AGED just nine-years-old, Marli Gonzaga was forced to work for drug gangs in the slums of Brazil in a desperate bid to survive.
After a childhood plagued by tragedy, the youngster spent her days wrapping cocaine with old newspapers in exchange for stolen food and a rotten mattress.
Marli – who is now training to be a nurse – spent most of her younger years immersed in the dark world of drug trafficking after both her parents died.
Aged nine, Marli lived in a "biqueira" in São Paulo – a Brazilian slang to describe a drug hotspot.
Biqueiras are the usually grim derelict or abandoned buildings where drug dealers and addicts squat to conduct their trafficking business.
Speaking to The Sun, Marli described the appalling conditions of the place she was forced to call home – and the life she faced under the wrath of Sao Paulo's drug lords.
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She said: "The building didn't have many walls and most windows were broken. There was no energy, no water, or sewage and all of us slept spread around on the floor."
Marli said the lucky ones would find a corner by the wall – or sleep on a dirty mattress.
To eat and have a roof over her head, she was forced to follow a strict schedule enforced by the ruling drug lords.
"Every morning, I had to go to the local market to steal food, and if I didn’t help, I wouldn’t eat," Marli said.
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"During my free time I'd play with a tiny rice bag or fly kites made with unused newspaper sheets.
"By 'unused' I mean the papers I'd secretly stash for later when I was wrapping cocaine and marijuana."
After her morning market trips, nine-year-old Marli would shred marijuana blocks and roll them up so her sister and cousin could sell them to drug dealers.
The same would apply to cocaine – getting all wrapped up so it could be shipped off across São Paulo.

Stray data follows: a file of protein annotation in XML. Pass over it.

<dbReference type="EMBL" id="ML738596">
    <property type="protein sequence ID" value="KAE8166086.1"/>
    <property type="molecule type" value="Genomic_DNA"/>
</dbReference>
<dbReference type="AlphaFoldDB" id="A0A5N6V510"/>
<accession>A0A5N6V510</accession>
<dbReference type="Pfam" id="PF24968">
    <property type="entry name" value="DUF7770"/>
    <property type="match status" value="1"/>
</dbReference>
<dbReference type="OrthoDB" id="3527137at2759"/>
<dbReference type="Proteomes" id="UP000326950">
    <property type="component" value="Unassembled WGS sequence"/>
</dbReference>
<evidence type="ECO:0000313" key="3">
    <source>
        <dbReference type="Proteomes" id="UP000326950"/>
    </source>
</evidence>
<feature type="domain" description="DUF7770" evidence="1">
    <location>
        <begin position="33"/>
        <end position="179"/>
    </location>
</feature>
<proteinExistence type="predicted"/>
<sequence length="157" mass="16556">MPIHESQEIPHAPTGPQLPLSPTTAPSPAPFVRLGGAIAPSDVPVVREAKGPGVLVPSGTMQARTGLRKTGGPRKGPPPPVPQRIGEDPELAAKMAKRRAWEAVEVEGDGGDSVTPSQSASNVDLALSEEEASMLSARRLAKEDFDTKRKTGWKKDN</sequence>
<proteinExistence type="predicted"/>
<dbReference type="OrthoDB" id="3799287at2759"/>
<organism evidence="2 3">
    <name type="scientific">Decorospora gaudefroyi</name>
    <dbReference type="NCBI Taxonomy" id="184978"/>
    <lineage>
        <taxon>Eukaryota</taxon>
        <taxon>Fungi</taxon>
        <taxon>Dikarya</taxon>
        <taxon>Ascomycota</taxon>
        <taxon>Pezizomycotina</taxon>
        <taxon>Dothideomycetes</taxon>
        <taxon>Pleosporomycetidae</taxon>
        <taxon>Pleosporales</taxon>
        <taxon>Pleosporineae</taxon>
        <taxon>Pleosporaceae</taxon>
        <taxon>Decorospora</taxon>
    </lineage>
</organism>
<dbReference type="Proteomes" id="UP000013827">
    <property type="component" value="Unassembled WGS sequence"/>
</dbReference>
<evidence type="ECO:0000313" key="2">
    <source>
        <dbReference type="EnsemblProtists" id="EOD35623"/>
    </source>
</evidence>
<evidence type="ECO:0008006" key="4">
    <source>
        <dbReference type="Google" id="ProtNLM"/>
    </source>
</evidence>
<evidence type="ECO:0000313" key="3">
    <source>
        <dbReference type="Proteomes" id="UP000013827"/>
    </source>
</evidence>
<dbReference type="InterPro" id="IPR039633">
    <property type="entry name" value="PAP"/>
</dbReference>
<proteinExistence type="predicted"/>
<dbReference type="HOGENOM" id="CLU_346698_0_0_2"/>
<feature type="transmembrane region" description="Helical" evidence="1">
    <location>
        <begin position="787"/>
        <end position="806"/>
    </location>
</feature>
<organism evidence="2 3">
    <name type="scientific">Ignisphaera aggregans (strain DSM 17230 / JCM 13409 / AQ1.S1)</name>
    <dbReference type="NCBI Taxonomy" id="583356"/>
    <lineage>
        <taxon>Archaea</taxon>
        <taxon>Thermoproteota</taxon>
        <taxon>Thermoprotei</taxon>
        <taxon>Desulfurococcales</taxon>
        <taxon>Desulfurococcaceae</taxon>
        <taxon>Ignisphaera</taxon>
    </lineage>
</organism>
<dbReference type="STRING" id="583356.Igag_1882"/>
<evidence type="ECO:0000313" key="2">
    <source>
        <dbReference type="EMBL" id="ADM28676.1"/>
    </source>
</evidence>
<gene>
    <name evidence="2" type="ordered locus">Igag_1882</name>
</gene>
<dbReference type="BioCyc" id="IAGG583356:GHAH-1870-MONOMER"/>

At the weekend, the young girl would be forced to tag along with her cousin to visit her thug boyfriend in prison.
Now selling barbecue skewers and training to become a nurse, the mum-of-two and grandmother said she will always be haunted by her upbringing in the outskirts of the Brazilian city.
She did everything to survive inside the Brazilian favelas – from enduring forced labour by her aunt to wrapping drugs and paying visits to dealers in prison.
After her mother died from pre-eclampsia, Marli and her four siblings were raised by their dad, who worked around the clock as a security guard.
Every morning, I had to go to the local market to steal food, and if I didn’t help, I wouldn’t eat
"I had a very troublesome and lonely childhood," she told The Sun.
"Since I was two, I have lived without a mum, many times without a dad, and later in life with no family at all.
"My siblings would drive my father insane as they were constantly arrested for shoplifting or caught using drugs while he was at work.
"And when he was at home, he’d drown his sorrows away with three bottles of liquor a day until he passed out."
It was her father's death that turned her life "upside down".